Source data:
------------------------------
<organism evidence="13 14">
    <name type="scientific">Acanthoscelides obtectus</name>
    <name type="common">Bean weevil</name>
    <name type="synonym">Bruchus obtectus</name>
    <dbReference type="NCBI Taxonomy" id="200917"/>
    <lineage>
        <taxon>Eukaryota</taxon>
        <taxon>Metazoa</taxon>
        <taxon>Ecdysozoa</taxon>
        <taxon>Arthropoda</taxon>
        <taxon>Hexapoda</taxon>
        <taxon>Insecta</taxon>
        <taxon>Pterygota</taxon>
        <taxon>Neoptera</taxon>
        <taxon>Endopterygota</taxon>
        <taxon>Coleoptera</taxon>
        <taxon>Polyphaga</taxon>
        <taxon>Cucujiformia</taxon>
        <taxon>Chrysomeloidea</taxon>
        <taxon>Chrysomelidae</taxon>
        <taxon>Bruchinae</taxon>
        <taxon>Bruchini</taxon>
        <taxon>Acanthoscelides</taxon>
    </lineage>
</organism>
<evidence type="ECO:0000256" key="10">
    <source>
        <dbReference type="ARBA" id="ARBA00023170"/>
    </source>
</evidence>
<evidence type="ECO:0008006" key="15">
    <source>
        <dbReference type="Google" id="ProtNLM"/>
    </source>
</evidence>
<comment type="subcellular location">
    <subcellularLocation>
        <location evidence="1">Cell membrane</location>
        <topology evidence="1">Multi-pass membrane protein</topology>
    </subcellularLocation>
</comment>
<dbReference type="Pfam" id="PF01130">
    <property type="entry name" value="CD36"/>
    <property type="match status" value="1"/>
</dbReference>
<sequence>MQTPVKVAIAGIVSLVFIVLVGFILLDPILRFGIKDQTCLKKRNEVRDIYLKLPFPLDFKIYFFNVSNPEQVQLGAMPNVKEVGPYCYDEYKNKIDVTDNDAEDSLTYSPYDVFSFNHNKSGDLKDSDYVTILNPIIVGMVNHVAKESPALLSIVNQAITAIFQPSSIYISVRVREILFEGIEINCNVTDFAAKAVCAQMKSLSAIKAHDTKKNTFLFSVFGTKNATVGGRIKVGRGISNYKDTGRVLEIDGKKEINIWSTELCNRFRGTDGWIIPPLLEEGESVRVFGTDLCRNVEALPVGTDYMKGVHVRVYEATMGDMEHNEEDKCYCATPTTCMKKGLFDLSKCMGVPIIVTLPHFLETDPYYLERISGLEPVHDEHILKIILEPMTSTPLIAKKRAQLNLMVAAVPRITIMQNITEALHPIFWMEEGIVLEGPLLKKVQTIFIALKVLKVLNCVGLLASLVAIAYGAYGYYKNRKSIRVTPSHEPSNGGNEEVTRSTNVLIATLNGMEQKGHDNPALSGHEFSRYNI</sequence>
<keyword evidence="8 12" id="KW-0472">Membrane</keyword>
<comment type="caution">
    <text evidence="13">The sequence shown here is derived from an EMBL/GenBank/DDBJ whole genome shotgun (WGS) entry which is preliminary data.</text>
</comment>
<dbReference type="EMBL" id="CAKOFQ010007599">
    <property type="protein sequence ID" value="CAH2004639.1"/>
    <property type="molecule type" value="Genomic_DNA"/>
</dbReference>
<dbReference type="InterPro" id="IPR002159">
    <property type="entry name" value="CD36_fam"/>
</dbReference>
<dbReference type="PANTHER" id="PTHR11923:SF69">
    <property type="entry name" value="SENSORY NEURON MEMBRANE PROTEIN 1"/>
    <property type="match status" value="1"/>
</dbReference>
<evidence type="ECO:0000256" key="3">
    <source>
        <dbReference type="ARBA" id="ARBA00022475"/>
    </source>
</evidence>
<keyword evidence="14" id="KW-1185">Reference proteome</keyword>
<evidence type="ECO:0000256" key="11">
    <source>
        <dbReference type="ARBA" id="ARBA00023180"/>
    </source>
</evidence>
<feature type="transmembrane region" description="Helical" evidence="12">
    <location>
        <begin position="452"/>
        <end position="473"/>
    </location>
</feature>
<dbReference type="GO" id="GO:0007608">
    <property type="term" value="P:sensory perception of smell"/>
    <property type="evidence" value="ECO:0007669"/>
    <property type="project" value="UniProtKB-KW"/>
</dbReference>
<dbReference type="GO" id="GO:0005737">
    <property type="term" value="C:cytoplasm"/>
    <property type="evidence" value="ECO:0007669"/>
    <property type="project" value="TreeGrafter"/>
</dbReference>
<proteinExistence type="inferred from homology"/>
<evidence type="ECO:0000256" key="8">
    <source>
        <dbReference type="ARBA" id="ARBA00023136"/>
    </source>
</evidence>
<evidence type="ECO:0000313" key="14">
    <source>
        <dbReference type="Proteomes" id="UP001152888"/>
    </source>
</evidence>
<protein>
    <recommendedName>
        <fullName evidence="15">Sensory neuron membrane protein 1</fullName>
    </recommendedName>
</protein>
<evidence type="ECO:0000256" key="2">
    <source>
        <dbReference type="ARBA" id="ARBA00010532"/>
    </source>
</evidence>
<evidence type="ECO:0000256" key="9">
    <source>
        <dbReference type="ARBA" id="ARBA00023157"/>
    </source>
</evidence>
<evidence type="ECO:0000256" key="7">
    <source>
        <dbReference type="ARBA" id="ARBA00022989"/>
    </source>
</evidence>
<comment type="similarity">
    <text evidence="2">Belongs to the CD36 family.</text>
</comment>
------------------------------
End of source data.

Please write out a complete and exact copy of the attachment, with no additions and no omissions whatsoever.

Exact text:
<organism evidence="13 14">
    <name type="scientific">Acanthoscelides obtectus</name>
    <name type="common">Bean weevil</name>
    <name type="synonym">Bruchus obtectus</name>
    <dbReference type="NCBI Taxonomy" id="200917"/>
    <lineage>
        <taxon>Eukaryota</taxon>
        <taxon>Metazoa</taxon>
        <taxon>Ecdysozoa</taxon>
        <taxon>Arthropoda</taxon>
        <taxon>Hexapoda</taxon>
        <taxon>Insecta</taxon>
        <taxon>Pterygota</taxon>
        <taxon>Neoptera</taxon>
        <taxon>Endopterygota</taxon>
        <taxon>Coleoptera</taxon>
        <taxon>Polyphaga</taxon>
        <taxon>Cucujiformia</taxon>
        <taxon>Chrysomeloidea</taxon>
        <taxon>Chrysomelidae</taxon>
        <taxon>Bruchinae</taxon>
        <taxon>Bruchini</taxon>
        <taxon>Acanthoscelides</taxon>
    </lineage>
</organism>
<evidence type="ECO:0000256" key="10">
    <source>
        <dbReference type="ARBA" id="ARBA00023170"/>
    </source>
</evidence>
<evidence type="ECO:0008006" key="15">
    <source>
        <dbReference type="Google" id="ProtNLM"/>
    </source>
</evidence>
<comment type="subcellular location">
    <subcellularLocation>
        <location evidence="1">Cell membrane</location>
        <topology evidence="1">Multi-pass membrane protein</topology>
    </subcellularLocation>
</comment>
<dbReference type="Pfam" id="PF01130">
    <property type="entry name" value="CD36"/>
    <property type="match status" value="1"/>
</dbReference>
<sequence>MQTPVKVAIAGIVSLVFIVLVGFILLDPILRFGIKDQTCLKKRNEVRDIYLKLPFPLDFKIYFFNVSNPEQVQLGAMPNVKEVGPYCYDEYKNKIDVTDNDAEDSLTYSPYDVFSFNHNKSGDLKDSDYVTILNPIIVGMVNHVAKESPALLSIVNQAITAIFQPSSIYISVRVREILFEGIEINCNVTDFAAKAVCAQMKSLSAIKAHDTKKNTFLFSVFGTKNATVGGRIKVGRGISNYKDTGRVLEIDGKKEINIWSTELCNRFRGTDGWIIPPLLEEGESVRVFGTDLCRNVEALPVGTDYMKGVHVRVYEATMGDMEHNEEDKCYCATPTTCMKKGLFDLSKCMGVPIIVTLPHFLETDPYYLERISGLEPVHDEHILKIILEPMTSTPLIAKKRAQLNLMVAAVPRITIMQNITEALHPIFWMEEGIVLEGPLLKKVQTIFIALKVLKVLNCVGLLASLVAIAYGAYGYYKNRKSIRVTPSHEPSNGGNEEVTRSTNVLIATLNGMEQKGHDNPALSGHEFSRYNI</sequence>
<keyword evidence="8 12" id="KW-0472">Membrane</keyword>
<comment type="caution">
    <text evidence="13">The sequence shown here is derived from an EMBL/GenBank/DDBJ whole genome shotgun (WGS) entry which is preliminary data.</text>
</comment>
<dbReference type="EMBL" id="CAKOFQ010007599">
    <property type="protein sequence ID" value="CAH2004639.1"/>
    <property type="molecule type" value="Genomic_DNA"/>
</dbReference>
<dbReference type="InterPro" id="IPR002159">
    <property type="entry name" value="CD36_fam"/>
</dbReference>
<dbReference type="PANTHER" id="PTHR11923:SF69">
    <property type="entry name" value="SENSORY NEURON MEMBRANE PROTEIN 1"/>
    <property type="match status" value="1"/>
</dbReference>
<evidence type="ECO:0000256" key="3">
    <source>
        <dbReference type="ARBA" id="ARBA00022475"/>
    </source>
</evidence>
<keyword evidence="14" id="KW-1185">Reference proteome</keyword>
<evidence type="ECO:0000256" key="11">
    <source>
        <dbReference type="ARBA" id="ARBA00023180"/>
    </source>
</evidence>
<feature type="transmembrane region" description="Helical" evidence="12">
    <location>
        <begin position="452"/>
        <end position="473"/>
    </location>
</feature>
<dbReference type="GO" id="GO:0007608">
    <property type="term" value="P:sensory perception of smell"/>
    <property type="evidence" value="ECO:0007669"/>
    <property type="project" value="UniProtKB-KW"/>
</dbReference>
<dbReference type="GO" id="GO:0005737">
    <property type="term" value="C:cytoplasm"/>
    <property type="evidence" value="ECO:0007669"/>
    <property type="project" value="TreeGrafter"/>
</dbReference>
<proteinExistence type="inferred from homology"/>
<evidence type="ECO:0000256" key="8">
    <source>
        <dbReference type="ARBA" id="ARBA00023136"/>
    </source>
</evidence>
<evidence type="ECO:0000313" key="14">
    <source>
        <dbReference type="Proteomes" id="UP001152888"/>
    </source>
</evidence>
<protein>
    <recommendedName>
        <fullName evidence="15">Sensory neuron membrane protein 1</fullName>
    </recommendedName>
</protein>
<evidence type="ECO:0000256" key="2">
    <source>
        <dbReference type="ARBA" id="ARBA00010532"/>
    </source>
</evidence>
<evidence type="ECO:0000256" key="9">
    <source>
        <dbReference type="ARBA" id="ARBA00023157"/>
    </source>
</evidence>
<evidence type="ECO:0000256" key="7">
    <source>
        <dbReference type="ARBA" id="ARBA00022989"/>
    </source>
</evidence>
<comment type="similarity">
    <text evidence="2">Belongs to the CD36 family.</text>
</comment>